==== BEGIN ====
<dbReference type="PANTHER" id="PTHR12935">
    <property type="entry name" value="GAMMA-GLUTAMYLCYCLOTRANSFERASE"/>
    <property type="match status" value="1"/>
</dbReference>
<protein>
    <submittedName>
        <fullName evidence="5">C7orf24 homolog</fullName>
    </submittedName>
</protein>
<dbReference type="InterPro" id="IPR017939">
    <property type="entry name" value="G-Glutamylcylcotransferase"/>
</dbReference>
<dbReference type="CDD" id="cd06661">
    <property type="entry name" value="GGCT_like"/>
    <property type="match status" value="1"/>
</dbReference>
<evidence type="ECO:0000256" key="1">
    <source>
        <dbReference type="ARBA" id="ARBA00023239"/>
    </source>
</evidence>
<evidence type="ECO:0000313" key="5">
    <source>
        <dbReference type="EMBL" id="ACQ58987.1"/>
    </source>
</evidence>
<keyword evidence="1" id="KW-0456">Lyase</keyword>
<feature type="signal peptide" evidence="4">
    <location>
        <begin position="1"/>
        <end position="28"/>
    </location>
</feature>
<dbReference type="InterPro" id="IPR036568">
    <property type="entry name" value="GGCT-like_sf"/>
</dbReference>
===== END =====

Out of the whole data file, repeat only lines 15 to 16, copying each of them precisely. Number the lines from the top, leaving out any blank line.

    <property type="match status" value="1"/>
</dbReference>